Additionally, and still in the downstream direction of communication, a voice signal arrives from a dedicated VoIP router 122 which itself may connect to a central office 110 or outside plant equipment through the access infrastructure 110A. An edge device 124 at the customer premises processes the voice signal. The edge device 124 may incorporate a layer-2 Ethernet switch or such a component may be external to the edge device 124. The voice signal is switched onto an appropriate one of several cables 126 terminated by respective terminations. The cables 126 can be Cat 5/5e cables and the terminations can be RJ-45 plugs. Other cable types and terminations are of course possible. In addition to channeling the voice signals from the router 122 to the customer premises 100, the edge device 124 can provide electrical power via the cables 126.

A patch panel 136 at the customer premises 100 has sockets (jacks) on its front face 232 for receiving the cables 120, 126. The sockets include voice sockets (top row), data sockets (bottom row) and voice/data sockets (middle row). The voice sockets receive the cables 126 carrying voice signals and the data sockets receive the cables 120 carrying data signals, while from the voice/data sockets emerge individual ones of a set of cables 140 combinedly carrying voice and data signals. In particular, and with additional reference to FIG. 2, a cable 126A (which is one of the cables 126 carrying voice signals) is terminated by a plug 202 that is received by a voice socket 210 and a cable 120A (which is one of the cables 120 carrying data signals) is terminated by a plug 204 that is received by a data socket 212, while out of a voice/data socket 214 of the patch panel 136 emerges another cable 140A (which is one of the cables 140 combinedly carrying voice and data signals) terminated by a plug 218.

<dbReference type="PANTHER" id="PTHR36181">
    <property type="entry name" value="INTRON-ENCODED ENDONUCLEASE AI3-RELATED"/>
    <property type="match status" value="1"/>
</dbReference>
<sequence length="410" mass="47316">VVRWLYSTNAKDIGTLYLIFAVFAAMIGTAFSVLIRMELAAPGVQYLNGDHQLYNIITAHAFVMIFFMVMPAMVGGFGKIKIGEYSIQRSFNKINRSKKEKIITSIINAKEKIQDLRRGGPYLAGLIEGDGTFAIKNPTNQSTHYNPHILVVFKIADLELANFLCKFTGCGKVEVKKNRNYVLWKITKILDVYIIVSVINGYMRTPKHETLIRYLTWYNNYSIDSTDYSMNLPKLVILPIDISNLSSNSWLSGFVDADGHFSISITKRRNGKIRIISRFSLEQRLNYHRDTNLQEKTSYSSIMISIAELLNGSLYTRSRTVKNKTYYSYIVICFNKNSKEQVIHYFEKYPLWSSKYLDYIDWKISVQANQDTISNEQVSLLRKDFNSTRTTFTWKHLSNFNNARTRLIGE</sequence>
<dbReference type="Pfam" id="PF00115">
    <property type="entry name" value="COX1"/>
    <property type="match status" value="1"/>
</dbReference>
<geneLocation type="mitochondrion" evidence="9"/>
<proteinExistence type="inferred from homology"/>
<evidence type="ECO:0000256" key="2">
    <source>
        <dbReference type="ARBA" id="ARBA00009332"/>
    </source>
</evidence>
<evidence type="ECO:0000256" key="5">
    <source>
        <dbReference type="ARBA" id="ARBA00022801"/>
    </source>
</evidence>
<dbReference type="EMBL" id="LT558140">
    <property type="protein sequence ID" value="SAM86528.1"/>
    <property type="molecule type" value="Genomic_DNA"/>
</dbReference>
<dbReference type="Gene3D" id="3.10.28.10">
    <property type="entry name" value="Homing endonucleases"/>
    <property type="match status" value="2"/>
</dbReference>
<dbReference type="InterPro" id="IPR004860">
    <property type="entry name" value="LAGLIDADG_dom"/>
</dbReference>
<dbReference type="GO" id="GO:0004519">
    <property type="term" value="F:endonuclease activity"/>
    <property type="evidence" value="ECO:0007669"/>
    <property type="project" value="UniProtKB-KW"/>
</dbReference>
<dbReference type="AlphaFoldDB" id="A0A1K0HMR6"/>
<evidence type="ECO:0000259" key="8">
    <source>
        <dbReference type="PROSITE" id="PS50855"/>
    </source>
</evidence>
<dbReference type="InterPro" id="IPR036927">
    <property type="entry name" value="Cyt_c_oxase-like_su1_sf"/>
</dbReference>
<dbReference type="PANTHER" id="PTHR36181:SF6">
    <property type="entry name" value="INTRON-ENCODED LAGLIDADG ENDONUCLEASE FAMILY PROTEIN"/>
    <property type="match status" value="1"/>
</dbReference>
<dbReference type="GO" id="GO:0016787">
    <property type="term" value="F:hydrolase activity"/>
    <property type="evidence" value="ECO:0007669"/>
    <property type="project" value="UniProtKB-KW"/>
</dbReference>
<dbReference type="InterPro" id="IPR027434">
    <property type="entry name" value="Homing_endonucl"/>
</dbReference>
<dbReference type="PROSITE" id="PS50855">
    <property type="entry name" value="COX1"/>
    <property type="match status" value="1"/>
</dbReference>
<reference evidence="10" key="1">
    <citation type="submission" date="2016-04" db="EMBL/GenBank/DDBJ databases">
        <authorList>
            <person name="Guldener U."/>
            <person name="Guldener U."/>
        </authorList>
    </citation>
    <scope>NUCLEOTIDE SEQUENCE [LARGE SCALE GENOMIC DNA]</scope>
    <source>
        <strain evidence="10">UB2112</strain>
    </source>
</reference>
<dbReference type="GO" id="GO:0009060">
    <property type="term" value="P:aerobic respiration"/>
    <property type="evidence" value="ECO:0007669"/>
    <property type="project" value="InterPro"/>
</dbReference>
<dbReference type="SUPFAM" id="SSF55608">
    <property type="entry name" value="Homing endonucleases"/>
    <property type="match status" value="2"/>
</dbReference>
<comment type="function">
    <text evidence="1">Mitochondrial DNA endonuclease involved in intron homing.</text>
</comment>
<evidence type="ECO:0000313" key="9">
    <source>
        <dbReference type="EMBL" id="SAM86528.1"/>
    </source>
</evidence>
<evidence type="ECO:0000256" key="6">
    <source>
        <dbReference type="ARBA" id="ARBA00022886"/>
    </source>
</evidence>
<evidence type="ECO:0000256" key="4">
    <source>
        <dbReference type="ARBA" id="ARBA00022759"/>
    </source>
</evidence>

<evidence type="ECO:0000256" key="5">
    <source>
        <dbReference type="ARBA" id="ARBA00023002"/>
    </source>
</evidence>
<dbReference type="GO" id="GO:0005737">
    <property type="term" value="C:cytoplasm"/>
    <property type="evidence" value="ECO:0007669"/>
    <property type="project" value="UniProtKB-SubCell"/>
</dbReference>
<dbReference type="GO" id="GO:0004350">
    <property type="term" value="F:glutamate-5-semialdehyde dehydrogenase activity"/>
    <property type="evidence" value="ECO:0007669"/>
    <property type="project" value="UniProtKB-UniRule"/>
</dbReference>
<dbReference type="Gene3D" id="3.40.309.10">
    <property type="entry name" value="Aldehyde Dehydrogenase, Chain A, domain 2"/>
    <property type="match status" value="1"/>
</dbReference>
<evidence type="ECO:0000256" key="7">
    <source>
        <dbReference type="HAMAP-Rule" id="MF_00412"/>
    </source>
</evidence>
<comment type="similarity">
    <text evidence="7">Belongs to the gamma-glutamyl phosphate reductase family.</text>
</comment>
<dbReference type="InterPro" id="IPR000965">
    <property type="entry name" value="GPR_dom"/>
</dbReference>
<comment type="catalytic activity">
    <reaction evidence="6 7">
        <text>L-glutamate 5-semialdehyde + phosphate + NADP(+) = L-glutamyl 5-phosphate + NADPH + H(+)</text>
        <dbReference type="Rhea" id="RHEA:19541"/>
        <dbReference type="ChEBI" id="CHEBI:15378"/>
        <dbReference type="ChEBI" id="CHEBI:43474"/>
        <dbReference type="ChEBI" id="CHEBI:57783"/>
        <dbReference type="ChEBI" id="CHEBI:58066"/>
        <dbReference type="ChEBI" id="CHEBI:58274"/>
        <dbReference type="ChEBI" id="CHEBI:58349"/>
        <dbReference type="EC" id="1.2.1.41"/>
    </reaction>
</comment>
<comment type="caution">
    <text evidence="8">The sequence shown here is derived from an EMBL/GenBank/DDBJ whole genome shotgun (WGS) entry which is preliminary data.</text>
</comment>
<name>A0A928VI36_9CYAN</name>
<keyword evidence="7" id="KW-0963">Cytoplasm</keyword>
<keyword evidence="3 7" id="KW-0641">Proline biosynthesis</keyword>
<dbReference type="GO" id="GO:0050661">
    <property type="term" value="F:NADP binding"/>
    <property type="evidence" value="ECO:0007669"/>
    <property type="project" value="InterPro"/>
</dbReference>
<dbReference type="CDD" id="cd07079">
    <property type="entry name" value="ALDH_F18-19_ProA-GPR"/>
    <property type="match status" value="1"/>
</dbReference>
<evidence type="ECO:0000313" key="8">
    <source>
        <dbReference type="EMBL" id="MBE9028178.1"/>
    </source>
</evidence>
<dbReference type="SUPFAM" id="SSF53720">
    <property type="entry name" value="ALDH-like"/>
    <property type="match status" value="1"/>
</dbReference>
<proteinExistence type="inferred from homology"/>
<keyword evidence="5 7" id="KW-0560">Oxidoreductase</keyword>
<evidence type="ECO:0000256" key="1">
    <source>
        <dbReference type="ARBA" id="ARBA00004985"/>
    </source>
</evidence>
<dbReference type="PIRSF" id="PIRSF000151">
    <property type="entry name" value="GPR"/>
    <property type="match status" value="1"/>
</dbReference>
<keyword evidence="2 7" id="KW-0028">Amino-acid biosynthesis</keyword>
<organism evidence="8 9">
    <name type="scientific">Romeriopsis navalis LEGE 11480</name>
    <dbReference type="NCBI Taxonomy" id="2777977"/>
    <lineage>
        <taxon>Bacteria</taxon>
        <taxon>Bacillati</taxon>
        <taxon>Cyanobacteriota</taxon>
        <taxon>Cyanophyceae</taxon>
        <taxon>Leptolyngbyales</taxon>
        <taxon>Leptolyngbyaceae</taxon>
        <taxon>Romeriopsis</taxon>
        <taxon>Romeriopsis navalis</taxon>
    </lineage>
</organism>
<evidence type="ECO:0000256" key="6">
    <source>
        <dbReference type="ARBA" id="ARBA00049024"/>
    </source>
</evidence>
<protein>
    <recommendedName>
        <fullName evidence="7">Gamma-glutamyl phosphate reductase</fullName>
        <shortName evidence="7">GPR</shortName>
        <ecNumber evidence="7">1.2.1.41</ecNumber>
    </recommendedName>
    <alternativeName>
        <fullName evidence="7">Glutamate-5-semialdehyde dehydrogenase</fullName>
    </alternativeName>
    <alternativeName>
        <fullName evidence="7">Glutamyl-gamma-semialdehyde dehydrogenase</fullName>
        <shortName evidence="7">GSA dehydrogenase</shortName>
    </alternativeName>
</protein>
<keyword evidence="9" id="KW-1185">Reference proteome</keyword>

The cable 140A emerging from the voice/data socket 214 combinedly carries the voice and data signals originally carried by the two separate cables 126A, 120A, respectively. The cable 140A leads to a device-side splitter 104 which is connected to a telephony device 106 (e.g., an IP phone) and a data device 108 (e.g., a computer) associated with a particular user. The cabling between the device-side splitter 104 and the patch panel 136 can include Cat 5/5e cables terminated by RJ-45 plugs, although other cable types and terminations are of course possible. For example, in the non-limiting embodiment shown in FIG. 3, the cable 140A is actually part of the splitter 104, although in other embodiments the cable 140A could be connectable and disconnectable from the remainder of the splitter 104. It should also be appreciated that other users have similar devices which are connected to the patch panel 136 via associated splitters and other ones of the cables 140.

The splitter 104 is used in the downstream direction to separate the combined voice/data signal from the patch panel 136 into its voice and data components, and is used in the upstream direction to combine a voice signal received from the telephony device 106 and a data signal received from the data device 108 into a combined voice/data signal transported by the cable 140A. The splitter 104 includes a first socket 304 connected to the data device 108 via a cable 302 having a termination that mates with socket 304, and a second socket 308 connected to the telephony device 106 via a cable 306 having a termination that mates with socket 308. The cables 302, 304 can be Cat 5/5e cables and the terminations can be RJ-45 terminations, although other cable types and terminations are of course possible.

The internal wiring of the splitter 104 is such that the data signal forming part of the combined voice/data signal carried by cable 140A appears on the cable 302 emerging from the first socket 304, while the voice signal forming part of the combined voice/data signal carried by cable 140A appears on the cable 306 emerging from the second socket 308. Those skilled in the art will appreciate that in the opposite direction of communication, the splitter 104 functions as a combiner.